The iconic Monaco building, which was the target of a terrorist attack in 1988, will be demolished on Friday as Mayor Federico Gutierrez outlines plans to remove one of the most visible remnants of the drug lord’s reign in the city.
“To demolish, more than a physical infrastructure, a mental structure: the one that accepts illegality as a way. The demolition of the building is an action within a comprehensive strategy that seeks to build a culture of legality,” the mayor told newspaper El Colombiano.
While the iconic building, situated in the affluent Poblado neighborhood, was vacated by Escobar after the 1988 attack, it has attracted thousands of intrigued tourists over the years, while debate raged among locals as to what to do with it.
According to Gutierrez, the time has come to remove a symbol which represents criminality, and shift the focus of attention to the memory of the victims of one of the darkest periods of Medellin’s history.
It is important because we are concerned about the way in which we have narrated, and stopped narrating, our own history. In most stories, the perpetrators are the protagonists and this has long-term consequences, because it ends up validating an environment of illegality in which many children and young people grow up.
Mayor Federico Guterriez
Medellin has long battled with the legacy left by Escobar with “narcotours” springing up around the city and programs such as Netflix’s “Narcos” reviving the memory of the drug lord who left thousands of victims.
“The most important thing is not the demolition but the memorial which we will build and which will be a tribute to the lives we lost and to those brave people who defended their principles above all else,” emphasized the Mayor.
While the decision has come in for criticism in some quarters, Gutierrez reiterated that the demolition does not aim to erase Medellin’s violent past, but to bring about a shift in perspective through which the victims are honored.
The action of knocking down the Monaco is not to erase history. And it is not exactly because of what will be built in its place: a memorial in honor of the victims and the heroes of the time of narco-terrorism. It is not about hiding the past but about the opposite: we are going to return to him to tell the story again, but from a respectful point of view with the pain.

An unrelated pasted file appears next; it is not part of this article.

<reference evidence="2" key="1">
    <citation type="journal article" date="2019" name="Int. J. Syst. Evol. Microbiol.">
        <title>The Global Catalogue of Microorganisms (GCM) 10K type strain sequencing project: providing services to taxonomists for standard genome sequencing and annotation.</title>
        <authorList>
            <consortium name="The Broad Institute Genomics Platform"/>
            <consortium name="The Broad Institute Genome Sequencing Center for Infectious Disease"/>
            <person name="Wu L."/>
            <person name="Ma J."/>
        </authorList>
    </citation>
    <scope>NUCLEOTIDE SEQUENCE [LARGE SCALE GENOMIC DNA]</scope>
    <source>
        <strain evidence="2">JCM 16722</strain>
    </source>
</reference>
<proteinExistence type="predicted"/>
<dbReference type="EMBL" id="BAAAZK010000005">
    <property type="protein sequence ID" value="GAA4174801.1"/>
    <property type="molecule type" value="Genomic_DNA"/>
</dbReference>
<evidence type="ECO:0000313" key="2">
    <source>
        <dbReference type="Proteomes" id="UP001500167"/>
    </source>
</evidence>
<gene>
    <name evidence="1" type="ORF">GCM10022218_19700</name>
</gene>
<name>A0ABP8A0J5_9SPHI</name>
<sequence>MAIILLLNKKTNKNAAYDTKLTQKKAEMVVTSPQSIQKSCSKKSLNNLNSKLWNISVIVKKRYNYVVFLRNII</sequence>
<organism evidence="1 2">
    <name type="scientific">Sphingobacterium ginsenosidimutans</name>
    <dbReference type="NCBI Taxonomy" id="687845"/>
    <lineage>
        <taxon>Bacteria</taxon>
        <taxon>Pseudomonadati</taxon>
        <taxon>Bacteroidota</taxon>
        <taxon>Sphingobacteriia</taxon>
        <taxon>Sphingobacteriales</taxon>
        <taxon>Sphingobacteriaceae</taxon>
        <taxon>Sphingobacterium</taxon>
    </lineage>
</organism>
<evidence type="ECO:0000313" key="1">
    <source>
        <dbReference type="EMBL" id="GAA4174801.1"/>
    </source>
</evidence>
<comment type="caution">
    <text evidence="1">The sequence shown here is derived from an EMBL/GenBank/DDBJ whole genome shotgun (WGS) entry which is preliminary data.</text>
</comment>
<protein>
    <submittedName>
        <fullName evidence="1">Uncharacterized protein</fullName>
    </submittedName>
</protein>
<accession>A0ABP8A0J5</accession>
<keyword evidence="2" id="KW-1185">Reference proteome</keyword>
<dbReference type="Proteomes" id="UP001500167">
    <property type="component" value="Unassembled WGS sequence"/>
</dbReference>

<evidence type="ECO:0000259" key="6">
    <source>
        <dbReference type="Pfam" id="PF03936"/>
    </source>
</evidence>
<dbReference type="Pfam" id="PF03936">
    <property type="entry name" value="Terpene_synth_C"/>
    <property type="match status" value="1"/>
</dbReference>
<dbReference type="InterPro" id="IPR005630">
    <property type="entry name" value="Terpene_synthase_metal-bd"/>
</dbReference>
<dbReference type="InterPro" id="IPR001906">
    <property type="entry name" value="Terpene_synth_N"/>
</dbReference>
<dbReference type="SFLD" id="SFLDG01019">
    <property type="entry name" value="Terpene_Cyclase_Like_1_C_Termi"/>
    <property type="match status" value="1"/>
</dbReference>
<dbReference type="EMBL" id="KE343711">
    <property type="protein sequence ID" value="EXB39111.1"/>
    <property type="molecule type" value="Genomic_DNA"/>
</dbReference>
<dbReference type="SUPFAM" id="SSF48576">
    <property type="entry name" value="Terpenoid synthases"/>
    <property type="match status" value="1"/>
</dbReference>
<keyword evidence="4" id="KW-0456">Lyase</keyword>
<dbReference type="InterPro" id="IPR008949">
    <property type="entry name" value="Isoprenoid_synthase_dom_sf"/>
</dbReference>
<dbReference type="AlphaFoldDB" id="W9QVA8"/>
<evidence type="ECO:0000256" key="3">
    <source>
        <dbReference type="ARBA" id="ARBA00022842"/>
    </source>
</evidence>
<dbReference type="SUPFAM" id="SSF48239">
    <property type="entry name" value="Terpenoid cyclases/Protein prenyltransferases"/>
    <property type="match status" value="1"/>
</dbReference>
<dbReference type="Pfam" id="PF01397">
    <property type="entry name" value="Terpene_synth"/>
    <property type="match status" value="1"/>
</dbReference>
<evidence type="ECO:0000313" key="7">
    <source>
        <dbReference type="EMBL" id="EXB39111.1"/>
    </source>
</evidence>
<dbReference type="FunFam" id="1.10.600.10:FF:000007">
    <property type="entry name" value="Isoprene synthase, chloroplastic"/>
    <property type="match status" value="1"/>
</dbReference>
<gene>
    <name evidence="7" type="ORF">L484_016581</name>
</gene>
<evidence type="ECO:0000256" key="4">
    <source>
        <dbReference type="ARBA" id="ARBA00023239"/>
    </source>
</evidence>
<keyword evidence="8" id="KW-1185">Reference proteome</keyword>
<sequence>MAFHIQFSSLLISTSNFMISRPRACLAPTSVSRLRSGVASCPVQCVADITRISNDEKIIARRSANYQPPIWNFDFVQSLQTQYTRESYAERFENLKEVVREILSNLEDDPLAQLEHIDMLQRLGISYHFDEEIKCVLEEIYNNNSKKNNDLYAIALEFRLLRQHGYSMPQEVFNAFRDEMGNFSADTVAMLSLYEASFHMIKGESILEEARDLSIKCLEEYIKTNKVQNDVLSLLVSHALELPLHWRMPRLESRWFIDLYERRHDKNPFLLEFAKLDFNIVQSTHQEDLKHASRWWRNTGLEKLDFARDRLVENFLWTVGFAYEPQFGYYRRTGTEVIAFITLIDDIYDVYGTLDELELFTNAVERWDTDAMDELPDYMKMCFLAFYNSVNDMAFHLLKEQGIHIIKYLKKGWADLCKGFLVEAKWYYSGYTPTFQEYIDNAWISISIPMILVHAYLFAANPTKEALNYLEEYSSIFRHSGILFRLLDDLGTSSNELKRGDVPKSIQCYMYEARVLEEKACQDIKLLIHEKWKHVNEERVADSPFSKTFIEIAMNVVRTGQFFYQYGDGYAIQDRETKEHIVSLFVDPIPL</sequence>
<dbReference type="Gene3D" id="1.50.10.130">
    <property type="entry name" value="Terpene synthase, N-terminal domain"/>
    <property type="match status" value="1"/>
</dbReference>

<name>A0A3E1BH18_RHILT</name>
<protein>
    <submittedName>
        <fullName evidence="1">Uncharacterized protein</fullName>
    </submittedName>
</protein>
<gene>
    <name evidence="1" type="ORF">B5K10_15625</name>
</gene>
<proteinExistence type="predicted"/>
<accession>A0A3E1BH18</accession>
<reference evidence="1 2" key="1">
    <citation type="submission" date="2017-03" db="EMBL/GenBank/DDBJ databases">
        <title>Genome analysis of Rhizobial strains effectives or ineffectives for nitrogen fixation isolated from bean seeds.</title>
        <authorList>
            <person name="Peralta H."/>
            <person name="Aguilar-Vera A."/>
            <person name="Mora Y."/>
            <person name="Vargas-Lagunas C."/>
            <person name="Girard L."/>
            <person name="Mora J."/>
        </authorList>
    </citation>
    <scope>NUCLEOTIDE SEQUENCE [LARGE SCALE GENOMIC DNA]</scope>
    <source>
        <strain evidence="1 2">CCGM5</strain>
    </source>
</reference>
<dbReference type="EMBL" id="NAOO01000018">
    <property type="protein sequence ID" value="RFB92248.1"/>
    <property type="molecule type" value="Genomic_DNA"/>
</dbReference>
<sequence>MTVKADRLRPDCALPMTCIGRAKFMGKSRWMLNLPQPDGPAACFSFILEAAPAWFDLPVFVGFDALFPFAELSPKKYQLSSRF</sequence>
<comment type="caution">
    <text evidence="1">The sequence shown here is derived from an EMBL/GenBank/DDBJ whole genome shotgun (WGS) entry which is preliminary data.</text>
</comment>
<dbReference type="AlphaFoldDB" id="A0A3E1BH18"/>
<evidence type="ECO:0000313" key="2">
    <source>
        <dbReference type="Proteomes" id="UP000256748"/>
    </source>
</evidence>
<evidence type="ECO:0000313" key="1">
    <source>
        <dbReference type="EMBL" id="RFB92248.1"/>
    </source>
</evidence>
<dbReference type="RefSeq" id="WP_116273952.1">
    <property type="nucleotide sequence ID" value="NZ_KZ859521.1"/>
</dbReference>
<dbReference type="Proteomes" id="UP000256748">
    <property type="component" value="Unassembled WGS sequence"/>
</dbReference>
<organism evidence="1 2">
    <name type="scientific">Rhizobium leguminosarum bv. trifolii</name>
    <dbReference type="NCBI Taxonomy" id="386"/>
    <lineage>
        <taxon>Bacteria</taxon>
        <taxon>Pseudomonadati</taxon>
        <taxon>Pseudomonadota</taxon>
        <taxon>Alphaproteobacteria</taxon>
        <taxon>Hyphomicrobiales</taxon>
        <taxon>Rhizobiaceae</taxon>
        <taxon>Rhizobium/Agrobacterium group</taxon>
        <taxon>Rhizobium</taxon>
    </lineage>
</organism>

Mayor Federico Gutierrez
The Monaco Building is known in the country and the world for having been the target of a terrorist attack with a car bomb, apparently committed by members of the rival Cali Cartel on January 13, 1988.
The attack killed three people and left ten injured, along with damage to the building and neighboring houses in a four blocks radius. Later the building became a symbol of terrorism and drug trafficking in the life of the head of the so-called Medellin Cartel.
Many locals, particularly in neighborhoods that have benefited from Escobar’s social investment in the city, continue to revere the former drug lord. Poblado continues to be a favorite hangout for the city’s so-called narco-elite.
The controlled explosion that will destroy the iconic building will take place on Friday at 11am: it is expected to last just three seconds.
Charged with the task of designing the memorial to replace the Monaco building is Cesar Augusto Zapata, an engineer who worked on the development of the 9/11 memorial in New York, as well WIMSA memorial in Washington, DC.